Facebook Agrees To Audits Of Its Metrics After Data Controversy

By:  Stacy Deprey-Purper
Well, I’d say it’s about time! First, I cannot wait for the results of this audit and think it may be a bit worse than any of us care to admit.
How many of us have logged into our facebook only to find a friend request from someone we already thought we were friends with years ago?  The mystery behind facebook’s “ghost inventory” has plagued the advertising and marketing world for many years.
Don’t get me wrong. I LOVE facebook and it’s helped make my clients a lot of money in the past. But, if facebook is going to continue to charge more aggressively for advertising, it has a fiscal responsibility to its advertisers (aka me and you) to ensure we’re not throwing money away on fake profiles!
Read this article:
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Facebook Agrees to Audit of its Metrics Following Data Controversy

Tech giant met with ad-industry trade body to discuss data and ad product needs

Facebook has pledged to undergo audits by the media industry’s measurement watchdog, the Media Rating Council, people familiar with the matter say, a move that will likely please ad-industry executives who are skeptical of the tech giant’s data-reporting practices.

Ad executives have been clamoring for more independent verification of Facebook’s metrics, especially after a series of disclosures by the company in recent months about mistakes in its data.

Representatives from Facebook, including Carolyn Everson, the company’s vice president of global marketing solutions, delivered a presentation Thursday in Washington, D.C. to the board of the Association of National Advertisers, a trade group for marketers, the people familiar with the matter say.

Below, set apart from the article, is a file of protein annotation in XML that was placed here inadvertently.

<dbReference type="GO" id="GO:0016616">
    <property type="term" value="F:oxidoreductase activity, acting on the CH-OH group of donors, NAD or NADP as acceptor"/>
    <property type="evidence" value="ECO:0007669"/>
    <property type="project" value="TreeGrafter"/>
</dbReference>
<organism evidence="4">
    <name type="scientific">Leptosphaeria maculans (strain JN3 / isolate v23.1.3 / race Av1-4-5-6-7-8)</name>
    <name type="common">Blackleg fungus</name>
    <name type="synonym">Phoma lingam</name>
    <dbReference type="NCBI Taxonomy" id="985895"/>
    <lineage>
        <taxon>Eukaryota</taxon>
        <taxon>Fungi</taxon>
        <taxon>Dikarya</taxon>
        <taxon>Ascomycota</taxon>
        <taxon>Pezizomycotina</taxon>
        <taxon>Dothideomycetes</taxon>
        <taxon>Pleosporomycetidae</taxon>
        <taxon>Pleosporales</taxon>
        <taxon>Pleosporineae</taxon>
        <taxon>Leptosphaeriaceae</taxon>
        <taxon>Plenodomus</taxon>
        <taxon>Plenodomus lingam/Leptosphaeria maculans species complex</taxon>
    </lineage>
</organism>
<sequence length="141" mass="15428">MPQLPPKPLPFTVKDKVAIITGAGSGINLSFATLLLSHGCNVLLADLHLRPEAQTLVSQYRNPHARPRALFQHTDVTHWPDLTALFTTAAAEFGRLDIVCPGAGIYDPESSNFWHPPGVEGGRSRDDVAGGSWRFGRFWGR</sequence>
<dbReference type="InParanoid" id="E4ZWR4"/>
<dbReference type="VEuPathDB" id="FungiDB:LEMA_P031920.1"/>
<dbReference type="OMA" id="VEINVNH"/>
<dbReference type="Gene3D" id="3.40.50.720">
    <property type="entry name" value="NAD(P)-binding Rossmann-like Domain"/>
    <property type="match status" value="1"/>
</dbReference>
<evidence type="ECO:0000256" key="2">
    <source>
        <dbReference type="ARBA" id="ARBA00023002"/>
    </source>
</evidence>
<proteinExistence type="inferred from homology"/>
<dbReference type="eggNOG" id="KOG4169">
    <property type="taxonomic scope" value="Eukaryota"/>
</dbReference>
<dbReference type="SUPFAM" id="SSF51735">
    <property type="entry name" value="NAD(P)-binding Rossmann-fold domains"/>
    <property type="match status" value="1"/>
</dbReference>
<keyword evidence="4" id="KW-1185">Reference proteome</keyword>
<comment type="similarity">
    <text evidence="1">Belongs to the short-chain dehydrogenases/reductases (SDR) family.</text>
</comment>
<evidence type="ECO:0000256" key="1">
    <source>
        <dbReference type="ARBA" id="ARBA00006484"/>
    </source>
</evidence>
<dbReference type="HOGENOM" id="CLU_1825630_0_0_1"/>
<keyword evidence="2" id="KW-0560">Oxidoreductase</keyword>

Ms. Everson informed the group that Facebook plans to provide more granular data to third-party measurement partners such as Integral Ad Science and Moat. That will include metrics such as how many ads in a given campaign are viewable, how long these ads appear on various screens and whether sound was on for video ads.

That could mean that more Facebook data will be vetted by independent third parties, which advertisers can then use when evaluating media buys on the platform.

In addition, Ms. Everson pledged that Facebook will undergo MRC-administered audits to help marketers feel that Facebook is more accountable, the people familiar with the matter said.

The MRC, the media industry body that certifies measurement methods, declined to comment. Representatives from ANA couldn’t be reached for comment.

Facebook has been under fire of late for a series of embarrassing data mishaps. And advertisers have generally been frustrated by their belief that Facebook and other big digital platforms do the equivalent of grading their own homework, while not allowing for genuine third-party inspection of their data.

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